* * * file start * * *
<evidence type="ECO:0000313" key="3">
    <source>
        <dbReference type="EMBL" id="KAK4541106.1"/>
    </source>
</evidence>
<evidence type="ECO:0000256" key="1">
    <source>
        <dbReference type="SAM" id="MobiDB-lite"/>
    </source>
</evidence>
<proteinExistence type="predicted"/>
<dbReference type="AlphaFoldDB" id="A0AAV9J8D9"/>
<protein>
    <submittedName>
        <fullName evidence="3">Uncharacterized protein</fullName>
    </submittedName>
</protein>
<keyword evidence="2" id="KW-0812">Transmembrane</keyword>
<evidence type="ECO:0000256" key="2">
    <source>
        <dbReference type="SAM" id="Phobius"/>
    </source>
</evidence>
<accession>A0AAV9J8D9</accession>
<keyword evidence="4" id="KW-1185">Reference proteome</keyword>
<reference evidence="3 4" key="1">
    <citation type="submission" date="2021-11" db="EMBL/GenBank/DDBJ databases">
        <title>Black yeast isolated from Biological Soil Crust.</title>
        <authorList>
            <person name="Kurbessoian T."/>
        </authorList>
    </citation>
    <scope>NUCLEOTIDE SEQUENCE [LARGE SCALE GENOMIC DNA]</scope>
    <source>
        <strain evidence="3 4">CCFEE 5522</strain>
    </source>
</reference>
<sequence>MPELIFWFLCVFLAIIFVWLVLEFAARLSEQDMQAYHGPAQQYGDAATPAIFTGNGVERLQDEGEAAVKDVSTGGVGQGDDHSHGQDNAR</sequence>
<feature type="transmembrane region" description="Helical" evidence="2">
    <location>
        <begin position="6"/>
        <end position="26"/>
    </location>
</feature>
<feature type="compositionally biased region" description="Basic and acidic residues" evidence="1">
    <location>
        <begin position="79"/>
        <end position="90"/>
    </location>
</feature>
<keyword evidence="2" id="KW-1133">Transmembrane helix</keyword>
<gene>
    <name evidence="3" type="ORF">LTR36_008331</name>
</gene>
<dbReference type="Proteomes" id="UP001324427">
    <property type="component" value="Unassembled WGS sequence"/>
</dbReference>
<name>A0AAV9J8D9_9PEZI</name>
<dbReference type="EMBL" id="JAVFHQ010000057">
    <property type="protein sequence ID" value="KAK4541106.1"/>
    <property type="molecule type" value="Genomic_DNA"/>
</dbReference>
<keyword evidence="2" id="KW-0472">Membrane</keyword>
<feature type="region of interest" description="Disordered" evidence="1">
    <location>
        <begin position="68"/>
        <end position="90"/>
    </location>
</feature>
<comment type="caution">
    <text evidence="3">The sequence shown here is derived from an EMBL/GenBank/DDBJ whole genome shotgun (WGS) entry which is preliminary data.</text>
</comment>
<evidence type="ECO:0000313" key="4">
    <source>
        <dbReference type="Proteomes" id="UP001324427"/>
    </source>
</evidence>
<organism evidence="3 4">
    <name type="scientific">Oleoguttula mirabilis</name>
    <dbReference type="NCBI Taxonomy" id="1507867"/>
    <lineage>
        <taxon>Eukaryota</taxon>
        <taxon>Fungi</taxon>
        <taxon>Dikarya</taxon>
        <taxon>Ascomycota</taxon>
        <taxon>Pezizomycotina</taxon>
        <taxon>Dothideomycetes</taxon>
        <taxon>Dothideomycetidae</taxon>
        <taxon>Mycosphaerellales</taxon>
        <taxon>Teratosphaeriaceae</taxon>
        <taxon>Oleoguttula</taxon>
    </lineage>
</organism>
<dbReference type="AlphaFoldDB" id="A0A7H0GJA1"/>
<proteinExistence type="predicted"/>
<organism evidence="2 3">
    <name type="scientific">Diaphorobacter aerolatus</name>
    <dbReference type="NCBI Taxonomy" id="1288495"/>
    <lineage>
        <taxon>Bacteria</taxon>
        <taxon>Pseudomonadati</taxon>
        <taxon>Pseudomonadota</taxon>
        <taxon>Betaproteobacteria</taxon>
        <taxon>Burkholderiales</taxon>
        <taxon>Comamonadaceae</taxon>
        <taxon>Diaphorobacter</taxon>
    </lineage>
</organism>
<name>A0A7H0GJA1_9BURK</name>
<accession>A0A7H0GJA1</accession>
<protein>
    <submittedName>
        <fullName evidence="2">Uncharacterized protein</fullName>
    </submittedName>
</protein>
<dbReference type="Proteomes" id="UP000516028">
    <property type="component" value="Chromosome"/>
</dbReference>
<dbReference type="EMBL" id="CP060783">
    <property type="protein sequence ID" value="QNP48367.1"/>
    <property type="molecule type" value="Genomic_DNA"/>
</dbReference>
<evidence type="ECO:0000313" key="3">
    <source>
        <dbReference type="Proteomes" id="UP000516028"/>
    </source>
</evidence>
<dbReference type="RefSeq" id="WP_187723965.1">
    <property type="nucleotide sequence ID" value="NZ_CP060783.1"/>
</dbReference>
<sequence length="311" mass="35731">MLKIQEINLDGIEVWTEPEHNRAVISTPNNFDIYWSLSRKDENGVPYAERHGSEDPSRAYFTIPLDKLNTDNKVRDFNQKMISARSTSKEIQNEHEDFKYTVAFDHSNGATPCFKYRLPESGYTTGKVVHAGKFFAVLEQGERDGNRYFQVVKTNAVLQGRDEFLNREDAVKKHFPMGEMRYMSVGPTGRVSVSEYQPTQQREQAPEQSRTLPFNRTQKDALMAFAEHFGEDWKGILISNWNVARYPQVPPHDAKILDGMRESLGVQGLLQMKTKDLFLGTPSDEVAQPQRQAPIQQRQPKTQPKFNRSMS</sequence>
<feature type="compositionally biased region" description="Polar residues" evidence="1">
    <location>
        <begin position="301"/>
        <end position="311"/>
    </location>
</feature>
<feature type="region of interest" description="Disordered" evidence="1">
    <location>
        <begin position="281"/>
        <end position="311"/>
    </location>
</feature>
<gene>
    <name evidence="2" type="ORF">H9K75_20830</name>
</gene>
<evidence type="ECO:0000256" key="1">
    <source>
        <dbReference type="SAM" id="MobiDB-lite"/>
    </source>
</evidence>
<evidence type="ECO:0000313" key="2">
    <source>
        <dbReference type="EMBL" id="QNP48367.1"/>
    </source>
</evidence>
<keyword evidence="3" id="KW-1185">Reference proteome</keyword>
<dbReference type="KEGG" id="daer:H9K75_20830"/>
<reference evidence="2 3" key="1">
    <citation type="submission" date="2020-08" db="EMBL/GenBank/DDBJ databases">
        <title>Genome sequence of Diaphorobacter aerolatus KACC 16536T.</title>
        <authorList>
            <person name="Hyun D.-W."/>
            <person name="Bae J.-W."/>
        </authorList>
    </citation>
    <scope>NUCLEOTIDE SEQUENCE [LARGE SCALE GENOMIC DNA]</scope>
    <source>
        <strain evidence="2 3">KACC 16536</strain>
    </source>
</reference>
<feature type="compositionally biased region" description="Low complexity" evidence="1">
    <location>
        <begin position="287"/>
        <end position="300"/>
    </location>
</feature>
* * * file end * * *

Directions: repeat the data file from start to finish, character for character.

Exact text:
<evidence type="ECO:0000313" key="3">
    <source>
        <dbReference type="EMBL" id="KAK4541106.1"/>
    </source>
</evidence>
<evidence type="ECO:0000256" key="1">
    <source>
        <dbReference type="SAM" id="MobiDB-lite"/>
    </source>
</evidence>
<proteinExistence type="predicted"/>
<dbReference type="AlphaFoldDB" id="A0AAV9J8D9"/>
<protein>
    <submittedName>
        <fullName evidence="3">Uncharacterized protein</fullName>
    </submittedName>
</protein>
<keyword evidence="2" id="KW-0812">Transmembrane</keyword>
<evidence type="ECO:0000256" key="2">
    <source>
        <dbReference type="SAM" id="Phobius"/>
    </source>
</evidence>
<accession>A0AAV9J8D9</accession>
<keyword evidence="4" id="KW-1185">Reference proteome</keyword>
<reference evidence="3 4" key="1">
    <citation type="submission" date="2021-11" db="EMBL/GenBank/DDBJ databases">
        <title>Black yeast isolated from Biological Soil Crust.</title>
        <authorList>
            <person name="Kurbessoian T."/>
        </authorList>
    </citation>
    <scope>NUCLEOTIDE SEQUENCE [LARGE SCALE GENOMIC DNA]</scope>
    <source>
        <strain evidence="3 4">CCFEE 5522</strain>
    </source>
</reference>
<sequence>MPELIFWFLCVFLAIIFVWLVLEFAARLSEQDMQAYHGPAQQYGDAATPAIFTGNGVERLQDEGEAAVKDVSTGGVGQGDDHSHGQDNAR</sequence>
<feature type="transmembrane region" description="Helical" evidence="2">
    <location>
        <begin position="6"/>
        <end position="26"/>
    </location>
</feature>
<feature type="compositionally biased region" description="Basic and acidic residues" evidence="1">
    <location>
        <begin position="79"/>
        <end position="90"/>
    </location>
</feature>
<keyword evidence="2" id="KW-1133">Transmembrane helix</keyword>
<gene>
    <name evidence="3" type="ORF">LTR36_008331</name>
</gene>
<dbReference type="Proteomes" id="UP001324427">
    <property type="component" value="Unassembled WGS sequence"/>
</dbReference>
<name>A0AAV9J8D9_9PEZI</name>
<dbReference type="EMBL" id="JAVFHQ010000057">
    <property type="protein sequence ID" value="KAK4541106.1"/>
    <property type="molecule type" value="Genomic_DNA"/>
</dbReference>
<keyword evidence="2" id="KW-0472">Membrane</keyword>
<feature type="region of interest" description="Disordered" evidence="1">
    <location>
        <begin position="68"/>
        <end position="90"/>
    </location>
</feature>
<comment type="caution">
    <text evidence="3">The sequence shown here is derived from an EMBL/GenBank/DDBJ whole genome shotgun (WGS) entry which is preliminary data.</text>
</comment>
<evidence type="ECO:0000313" key="4">
    <source>
        <dbReference type="Proteomes" id="UP001324427"/>
    </source>
</evidence>
<organism evidence="3 4">
    <name type="scientific">Oleoguttula mirabilis</name>
    <dbReference type="NCBI Taxonomy" id="1507867"/>
    <lineage>
        <taxon>Eukaryota</taxon>
        <taxon>Fungi</taxon>
        <taxon>Dikarya</taxon>
        <taxon>Ascomycota</taxon>
        <taxon>Pezizomycotina</taxon>
        <taxon>Dothideomycetes</taxon>
        <taxon>Dothideomycetidae</taxon>
        <taxon>Mycosphaerellales</taxon>
        <taxon>Teratosphaeriaceae</taxon>
        <taxon>Oleoguttula</taxon>
    </lineage>
</organism>
<dbReference type="AlphaFoldDB" id="A0A7H0GJA1"/>
<proteinExistence type="predicted"/>
<organism evidence="2 3">
    <name type="scientific">Diaphorobacter aerolatus</name>
    <dbReference type="NCBI Taxonomy" id="1288495"/>
    <lineage>
        <taxon>Bacteria</taxon>
        <taxon>Pseudomonadati</taxon>
        <taxon>Pseudomonadota</taxon>
        <taxon>Betaproteobacteria</taxon>
        <taxon>Burkholderiales</taxon>
        <taxon>Comamonadaceae</taxon>
        <taxon>Diaphorobacter</taxon>
    </lineage>
</organism>
<name>A0A7H0GJA1_9BURK</name>
<accession>A0A7H0GJA1</accession>
<protein>
    <submittedName>
        <fullName evidence="2">Uncharacterized protein</fullName>
    </submittedName>
</protein>
<dbReference type="Proteomes" id="UP000516028">
    <property type="component" value="Chromosome"/>
</dbReference>
<dbReference type="EMBL" id="CP060783">
    <property type="protein sequence ID" value="QNP48367.1"/>
    <property type="molecule type" value="Genomic_DNA"/>
</dbReference>
<evidence type="ECO:0000313" key="3">
    <source>
        <dbReference type="Proteomes" id="UP000516028"/>
    </source>
</evidence>
<dbReference type="RefSeq" id="WP_187723965.1">
    <property type="nucleotide sequence ID" value="NZ_CP060783.1"/>
</dbReference>
<sequence length="311" mass="35731">MLKIQEINLDGIEVWTEPEHNRAVISTPNNFDIYWSLSRKDENGVPYAERHGSEDPSRAYFTIPLDKLNTDNKVRDFNQKMISARSTSKEIQNEHEDFKYTVAFDHSNGATPCFKYRLPESGYTTGKVVHAGKFFAVLEQGERDGNRYFQVVKTNAVLQGRDEFLNREDAVKKHFPMGEMRYMSVGPTGRVSVSEYQPTQQREQAPEQSRTLPFNRTQKDALMAFAEHFGEDWKGILISNWNVARYPQVPPHDAKILDGMRESLGVQGLLQMKTKDLFLGTPSDEVAQPQRQAPIQQRQPKTQPKFNRSMS</sequence>
<feature type="compositionally biased region" description="Polar residues" evidence="1">
    <location>
        <begin position="301"/>
        <end position="311"/>
    </location>
</feature>
<feature type="region of interest" description="Disordered" evidence="1">
    <location>
        <begin position="281"/>
        <end position="311"/>
    </location>
</feature>
<gene>
    <name evidence="2" type="ORF">H9K75_20830</name>
</gene>
<evidence type="ECO:0000256" key="1">
    <source>
        <dbReference type="SAM" id="MobiDB-lite"/>
    </source>
</evidence>
<evidence type="ECO:0000313" key="2">
    <source>
        <dbReference type="EMBL" id="QNP48367.1"/>
    </source>
</evidence>
<keyword evidence="3" id="KW-1185">Reference proteome</keyword>
<dbReference type="KEGG" id="daer:H9K75_20830"/>
<reference evidence="2 3" key="1">
    <citation type="submission" date="2020-08" db="EMBL/GenBank/DDBJ databases">
        <title>Genome sequence of Diaphorobacter aerolatus KACC 16536T.</title>
        <authorList>
            <person name="Hyun D.-W."/>
            <person name="Bae J.-W."/>
        </authorList>
    </citation>
    <scope>NUCLEOTIDE SEQUENCE [LARGE SCALE GENOMIC DNA]</scope>
    <source>
        <strain evidence="2 3">KACC 16536</strain>
    </source>
</reference>
<feature type="compositionally biased region" description="Low complexity" evidence="1">
    <location>
        <begin position="287"/>
        <end position="300"/>
    </location>
</feature>